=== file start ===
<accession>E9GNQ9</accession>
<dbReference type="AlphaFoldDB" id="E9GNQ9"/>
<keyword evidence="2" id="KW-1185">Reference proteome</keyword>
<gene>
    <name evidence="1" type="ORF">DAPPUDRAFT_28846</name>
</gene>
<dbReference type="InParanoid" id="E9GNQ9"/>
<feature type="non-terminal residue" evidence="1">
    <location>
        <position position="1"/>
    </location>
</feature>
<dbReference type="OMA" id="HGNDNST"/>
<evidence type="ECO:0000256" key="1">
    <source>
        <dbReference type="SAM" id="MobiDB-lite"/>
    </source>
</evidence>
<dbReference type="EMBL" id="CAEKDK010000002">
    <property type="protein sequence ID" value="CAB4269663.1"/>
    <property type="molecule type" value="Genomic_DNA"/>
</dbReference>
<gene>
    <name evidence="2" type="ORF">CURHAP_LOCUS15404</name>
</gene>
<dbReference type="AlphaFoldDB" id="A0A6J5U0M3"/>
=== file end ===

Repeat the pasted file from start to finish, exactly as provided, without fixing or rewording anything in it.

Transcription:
<accession>E9GNQ9</accession>
<dbReference type="AlphaFoldDB" id="E9GNQ9"/>
<keyword evidence="2" id="KW-1185">Reference proteome</keyword>
<gene>
    <name evidence="1" type="ORF">DAPPUDRAFT_28846</name>
</gene>
<dbReference type="InParanoid" id="E9GNQ9"/>
<feature type="non-terminal residue" evidence="1">
    <location>
        <position position="1"/>
    </location>
</feature>
<dbReference type="OMA" id="HGNDNST"/>
<evidence type="ECO:0000256" key="1">
    <source>
        <dbReference type="SAM" id="MobiDB-lite"/>
    </source>
</evidence>
<dbReference type="EMBL" id="CAEKDK010000002">
    <property type="protein sequence ID" value="CAB4269663.1"/>
    <property type="molecule type" value="Genomic_DNA"/>
</dbReference>
<gene>
    <name evidence="2" type="ORF">CURHAP_LOCUS15404</name>
</gene>
<dbReference type="AlphaFoldDB" id="A0A6J5U0M3"/>